One very lucky fisherman

So here is the scoop! Deteriorating ice conditions on the Mississippi River made it so that I set my shack just 20 yards onto the ice from shore at the public boat landing at Stoddard.

The day before when I was completing a trip on this same piece of ice I had talked to a fisherman who caught a 32-inch northern pike and he also told me that he had caught many big gators at this spot at last ice.

Though it is a challenge to do back to back trips, I really wanted a 40-inch pig flopping on the ice that I would release after taking its photo.

Tuesday, Feb. 23 High 36, Low 29 woke up in my Eskimo

I portable ice shack at 5:30 this morning and 21-year-old Ross Moll was sawing logs in a cot next to me. Yesterday afternoon we had 6-tipups out and not a flag.

This morning my buddy, Jeff Neitzel, joined us and our plan was to catch a big fish. By noon it was obvious they were not hungry where we were at, so we made the plan to make about an 800-yard hike to what is to called “the perch hole.”

There is a channel near where my camp is and the ice was becoming sketchy but with a spud and by keeping each of us 20 yards behind each other, we “safely” made the journey to the perch paradise.

We fished until 5:15 and there were maybe eight other fishermen where we were at. Most of them hiked in from further north but two had come the same route as us.

One of the fishermen was a very pleasant man of about 63 whom Ross and I had spoke with the evening before and again today. All I know him by is Fred.

Though the temperature was in the mid 30s there was a damp wind and it was cloudy. We started our journey back to my camp with me in the lead with a spud checking for bad ice, Ross 20 yards back and Jeff 20 yards behind Ross.

After we had traveled maybe 30 yards in what were some significantly worse ice conditions then the trek of five hours earlier, we could see that Fred was headed our way.

I told the guys we should wait for him and we did. Our sheet of ice now had open holes where a person had to see what was in front of them and pick their course, always aware that the ice around the open water was bad as well.

Here is where our world fell apart, “literally,” to one of the epic nightmares of my 54 years. Fred made a decision to pass us, only maybe 20 yards, but he did not have a spud and twice he was walking to open water and both times Jeff verbally stopped him.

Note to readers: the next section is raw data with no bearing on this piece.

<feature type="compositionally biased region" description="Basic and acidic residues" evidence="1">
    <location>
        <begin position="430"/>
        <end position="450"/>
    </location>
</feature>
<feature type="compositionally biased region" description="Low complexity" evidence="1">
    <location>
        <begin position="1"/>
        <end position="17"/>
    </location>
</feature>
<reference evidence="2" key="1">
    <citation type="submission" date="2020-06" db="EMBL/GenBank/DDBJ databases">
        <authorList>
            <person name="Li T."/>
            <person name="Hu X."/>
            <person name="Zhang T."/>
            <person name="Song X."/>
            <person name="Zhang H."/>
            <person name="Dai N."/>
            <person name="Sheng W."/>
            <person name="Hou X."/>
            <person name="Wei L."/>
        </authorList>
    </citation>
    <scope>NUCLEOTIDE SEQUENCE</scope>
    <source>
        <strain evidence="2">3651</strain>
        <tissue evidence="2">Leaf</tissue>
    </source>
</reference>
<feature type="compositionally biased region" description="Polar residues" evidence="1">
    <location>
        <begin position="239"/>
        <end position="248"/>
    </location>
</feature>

Bad luck came our way when Fred broke through the ice in water over his head and now everyone of us had a decision to make. Ross and Jeff were 20 and 40 yards back. I had a 100-foot rope in the sled Ross was pulling. Fred was trying to get out but it was hopeless.

I began barking out orders and at the same time comforting and praising Fred who was actually very calm even though he was literally dying in front of our eyes.

With Ross, who is a real big kid, as the anchor 25 yards away, myself 10 feet from Fred who was pulling on the rope with all his might, we tried pulling him out of the Mississippi River. It was not to be!

So we went to plan B: Ross pulls, I go over to the edge of the ice and grab both of Fred’s shoulders, pray the edge holds and we got him out.

I backed up 10 feet, Fred makes one step forward and falls through again (folks, I swear to God as I write this story I am balling my head off, this was a horrible experience).

Again, we repeated the same process and I knew that Fred had to be in very big trouble due to hypothermia. We got Fred out, even saved his gear and then something really bad happened again.

Fred just started walking towards shore, made it about 20 yards and fell through again.

I have no fear of death but I have a daughter to finish raising and we were really bucking the odds on this last rescue.

With our now fine-tuned rescue operation, we got Fred out and again I want to say that though he made some mistakes he was one tough cookie in the water.

The journey the last 100 yards to shore was just as about as scary as the rescue. Though I did not want to do it, I became a total A-Hole! I Worked the spud, kept Fred 20 yards behind me with two big time heroes in line behind him in 20-yard increments and we made it to shore.

This experience was hard on all of us. I do not wish to talk about it with anyone! Thank you!


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